Hannah Ford, Stevens & Bolton
Forget the interviews, this week’s mind games played out on the reception’s red sofas.
Like the hyped-up swot you were advised to avoid on exam day, Lee busied himself by reminding the contenders how nervous they should be. Never was a truer word spoken.
Upstairs, Sugar’s headhunter was waiting for him, ‘smoking-gun’ fax from Thames Valley University in hand. Two hours and a ‘reverse pterodactyl’ impression later, Lee was back on the sofa in stunned silence on a CV mis-rep charge.
Predictably, the interview sessions were a fertile ground for discrimination claims.
Claire schmoozed up interviewer Paul Kemsley, retorting that she’d been lusting to plant a smacker on him, while Karen Brady’s flirtatious “personality” testing of the pouting Alex also made for uncomfortable viewing.
Only a bold (or naïve) employer would adopt that line of questioning with a female candidate without fear of reprisal.
In a shock twist, Alex squealed on Lucinda’s lapse in confidence. A flash of pillar-box red and fishnets, and she was gone….
Juliette Franklin, Russell Jones & Walker
Lovely Lucinda finally departs, giving us time to reflect on the thorny topic of dress codes.
For all of Lucinda’s complaints about being treated differently, would Suralan have put up with Claire arriving as the local lollipop lady?!
How many witterings about someone being 24 are allowed before everyone in the room has an age discrimination claim? Was Alex’s revelation that Lucinda didn’t want the job a protected disclosure?
And what of the interviewers – imagine the boardroom had they been candidates!
“I ran a football club at 23.”
“I ran my own business at 22.”
“I sold my grandmother whilst at primary school.”
“That’s nothing; I was trading nappy futures in nursery!”
On a serious note, was Helene’s choice of language appropriate for interview? Should the interviewers have questioned whether Lee’s spelling on his CV could highlight the possibility of dyslexia?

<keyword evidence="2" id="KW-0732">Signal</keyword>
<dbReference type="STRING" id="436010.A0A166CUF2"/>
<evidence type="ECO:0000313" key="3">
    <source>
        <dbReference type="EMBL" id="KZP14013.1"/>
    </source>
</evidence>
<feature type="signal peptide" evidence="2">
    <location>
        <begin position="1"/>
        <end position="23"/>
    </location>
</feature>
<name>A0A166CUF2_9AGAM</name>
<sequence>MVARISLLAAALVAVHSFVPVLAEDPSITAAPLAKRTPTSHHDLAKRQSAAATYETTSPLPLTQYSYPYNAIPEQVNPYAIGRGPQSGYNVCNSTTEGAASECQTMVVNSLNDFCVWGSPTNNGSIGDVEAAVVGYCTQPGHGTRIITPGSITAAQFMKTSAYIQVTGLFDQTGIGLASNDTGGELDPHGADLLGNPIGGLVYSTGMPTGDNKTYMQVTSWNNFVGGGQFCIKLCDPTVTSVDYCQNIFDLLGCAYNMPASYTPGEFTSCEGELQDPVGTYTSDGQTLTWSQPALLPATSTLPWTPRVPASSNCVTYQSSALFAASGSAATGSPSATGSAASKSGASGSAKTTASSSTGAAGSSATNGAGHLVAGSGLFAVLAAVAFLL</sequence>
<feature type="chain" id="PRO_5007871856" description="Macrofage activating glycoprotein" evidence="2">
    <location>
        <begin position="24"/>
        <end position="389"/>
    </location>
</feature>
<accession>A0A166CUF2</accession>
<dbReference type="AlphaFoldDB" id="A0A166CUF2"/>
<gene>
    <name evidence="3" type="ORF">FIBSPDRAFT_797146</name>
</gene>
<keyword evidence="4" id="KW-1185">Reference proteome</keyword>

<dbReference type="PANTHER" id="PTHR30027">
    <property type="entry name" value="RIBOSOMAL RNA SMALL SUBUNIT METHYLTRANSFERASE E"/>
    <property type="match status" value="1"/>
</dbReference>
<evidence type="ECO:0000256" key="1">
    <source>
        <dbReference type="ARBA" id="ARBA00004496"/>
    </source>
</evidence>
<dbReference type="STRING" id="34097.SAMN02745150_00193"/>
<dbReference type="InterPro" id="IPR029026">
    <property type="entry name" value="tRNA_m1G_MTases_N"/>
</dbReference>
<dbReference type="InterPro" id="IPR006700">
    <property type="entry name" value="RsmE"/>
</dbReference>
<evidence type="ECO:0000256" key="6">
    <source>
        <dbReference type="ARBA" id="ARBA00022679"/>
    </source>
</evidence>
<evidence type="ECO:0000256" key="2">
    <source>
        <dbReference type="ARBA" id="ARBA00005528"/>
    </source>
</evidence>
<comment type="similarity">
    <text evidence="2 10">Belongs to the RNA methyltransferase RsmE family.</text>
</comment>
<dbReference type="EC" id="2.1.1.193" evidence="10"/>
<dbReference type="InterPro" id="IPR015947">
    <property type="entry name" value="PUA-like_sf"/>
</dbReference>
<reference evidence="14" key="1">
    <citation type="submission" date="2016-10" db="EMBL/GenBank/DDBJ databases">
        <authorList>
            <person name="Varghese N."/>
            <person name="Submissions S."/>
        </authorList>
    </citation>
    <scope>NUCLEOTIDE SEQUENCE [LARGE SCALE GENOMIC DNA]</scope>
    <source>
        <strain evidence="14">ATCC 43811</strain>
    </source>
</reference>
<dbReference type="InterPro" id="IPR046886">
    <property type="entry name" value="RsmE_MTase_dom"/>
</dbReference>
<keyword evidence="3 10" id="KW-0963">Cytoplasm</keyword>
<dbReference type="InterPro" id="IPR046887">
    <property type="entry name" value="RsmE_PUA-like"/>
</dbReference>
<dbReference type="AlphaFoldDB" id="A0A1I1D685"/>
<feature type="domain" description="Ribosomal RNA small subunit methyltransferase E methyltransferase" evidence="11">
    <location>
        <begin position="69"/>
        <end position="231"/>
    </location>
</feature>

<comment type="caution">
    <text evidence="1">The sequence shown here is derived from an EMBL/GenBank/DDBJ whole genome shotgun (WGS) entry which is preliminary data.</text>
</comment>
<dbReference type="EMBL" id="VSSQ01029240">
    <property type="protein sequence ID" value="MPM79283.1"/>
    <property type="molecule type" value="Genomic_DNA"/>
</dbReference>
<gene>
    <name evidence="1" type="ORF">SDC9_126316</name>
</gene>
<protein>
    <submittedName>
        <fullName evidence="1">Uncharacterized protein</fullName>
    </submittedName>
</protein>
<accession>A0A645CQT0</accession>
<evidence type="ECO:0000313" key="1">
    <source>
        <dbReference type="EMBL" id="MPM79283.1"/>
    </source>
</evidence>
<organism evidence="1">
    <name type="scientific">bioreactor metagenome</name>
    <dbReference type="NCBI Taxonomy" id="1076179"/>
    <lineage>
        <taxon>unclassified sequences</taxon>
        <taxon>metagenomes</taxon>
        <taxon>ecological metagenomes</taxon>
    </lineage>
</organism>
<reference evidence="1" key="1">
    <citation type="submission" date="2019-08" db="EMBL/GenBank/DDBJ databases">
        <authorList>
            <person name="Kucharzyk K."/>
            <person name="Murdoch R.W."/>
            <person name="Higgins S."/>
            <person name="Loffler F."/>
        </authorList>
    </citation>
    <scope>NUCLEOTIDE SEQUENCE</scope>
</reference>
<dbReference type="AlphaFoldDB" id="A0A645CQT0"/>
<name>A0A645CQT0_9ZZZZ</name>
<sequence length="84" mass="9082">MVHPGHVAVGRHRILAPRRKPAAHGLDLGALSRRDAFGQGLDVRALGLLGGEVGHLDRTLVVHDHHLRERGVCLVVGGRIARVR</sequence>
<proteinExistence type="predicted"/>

And, yet more bullying of Lucinda – should it be unlawful to discriminate against someone on grounds of accent, class or, more importantly, being “zany”?
And so to the final – are the FOUR best candidates really going forward? Bring it on!
Ellie Hibberd, Dawsons
I thought last night would be about the interviewers’ inappropriate behaviour, but it was actually the interviewees who didn’t know how to behave:
– Claire arrived in something more like a traffic cop’s hi viz outfit than a business suit.
– Lee’s (in)famous pterodactyl impression was a dubious start to his interview, but let’s be honest, the subsequent combination of the spelling mistakes in his CV and the perpetuation of his blatant lies about his qualifications when given the chance to own up really should have kicked him into touch.
– Claire’s suggestion of using her ‘feminine charms’ was wholly unsuitable, saying of interviewer Paul Kemsley, “He’s hot. I should’ve leant over the desk and sucked his lips off”.
-Maybe we should forgive him because he’s “only 24”, but in the boardroom Alex showed himself to be the snake I’ve long suspected him to be.
– Helene wrote off her competitors as “15 gobshites”.
Lucinda wasn’t the right person for Sir Alan but had I been interviewing the other four, I certainly would have sacked at least two more of them.
click here to see what the bloggers had to say last week.